Yes, at this point all the obvious stuff has been done, and it time for divide and conquer with the timers if i want to do more. but the most recent tests show the game running at about 917x normal speed, when running at "900x" speed.   Note that 900x is a theoretical approximate speed. IE its only drawing the screen once every 900 "game turns". And inspection of the code shows a relatively even distribution of relatively fast code. So the results will most likely be that i'm spending a little time everywhere. The first thing to test is time with critters active vs time without. that will determine whether its the AI of the active animals, or the background modeling being done all the time. then its time for the timers to determine more.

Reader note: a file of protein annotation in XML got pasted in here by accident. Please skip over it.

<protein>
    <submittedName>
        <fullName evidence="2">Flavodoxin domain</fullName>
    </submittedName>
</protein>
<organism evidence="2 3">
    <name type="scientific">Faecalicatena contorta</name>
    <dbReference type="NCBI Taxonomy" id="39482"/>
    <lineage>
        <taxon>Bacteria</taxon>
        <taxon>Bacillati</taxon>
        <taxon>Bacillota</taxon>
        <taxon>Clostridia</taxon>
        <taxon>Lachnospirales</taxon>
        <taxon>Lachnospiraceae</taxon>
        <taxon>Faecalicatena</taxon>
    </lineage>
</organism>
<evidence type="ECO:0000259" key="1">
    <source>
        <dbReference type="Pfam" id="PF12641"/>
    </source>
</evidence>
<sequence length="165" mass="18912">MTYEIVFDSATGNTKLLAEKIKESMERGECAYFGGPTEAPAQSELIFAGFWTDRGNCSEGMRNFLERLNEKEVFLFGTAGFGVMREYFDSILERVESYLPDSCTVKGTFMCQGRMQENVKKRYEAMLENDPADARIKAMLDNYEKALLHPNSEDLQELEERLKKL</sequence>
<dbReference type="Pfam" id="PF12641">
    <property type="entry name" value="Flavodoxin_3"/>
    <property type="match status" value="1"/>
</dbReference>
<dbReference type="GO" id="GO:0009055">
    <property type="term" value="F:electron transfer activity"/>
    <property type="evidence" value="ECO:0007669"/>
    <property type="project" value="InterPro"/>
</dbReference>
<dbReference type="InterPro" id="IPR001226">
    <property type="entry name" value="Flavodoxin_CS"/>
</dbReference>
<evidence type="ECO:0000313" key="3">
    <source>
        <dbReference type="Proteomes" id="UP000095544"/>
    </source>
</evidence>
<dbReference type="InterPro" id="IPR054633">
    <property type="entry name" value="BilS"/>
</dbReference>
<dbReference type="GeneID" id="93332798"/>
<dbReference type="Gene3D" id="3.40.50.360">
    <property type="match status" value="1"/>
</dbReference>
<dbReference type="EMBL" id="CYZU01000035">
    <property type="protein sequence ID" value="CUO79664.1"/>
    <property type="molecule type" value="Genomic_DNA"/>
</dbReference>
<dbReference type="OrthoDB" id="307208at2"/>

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Given that it runs at over 100fps without rendering and the code is experimental and as such not highly optimized, that should give you an idea of how well the SAS system can help you out in the future with such problems if you do actually run into them.

 

I can see how a system like this would probably be required for persistent NPC's that go about their business whether the player is there or not, like the dogfights occurring all over the front in Red Baron II. When you went on a mission, it modeled the activity of every airborne plane on the entire front.

 

in my case, you only have to worry about the awareness bubble of band members the player controls (max 10 band members). the simulation adds and removes targets from the simulation as they move into and out of the awareness bubbles of the player's band members. They are added when a band member encounters them, either by random encounter,or by moving withing range of some objective, such as an occupied cave. The are removed when they are no longer in any band member's "bubble". checks for removal are done once per second.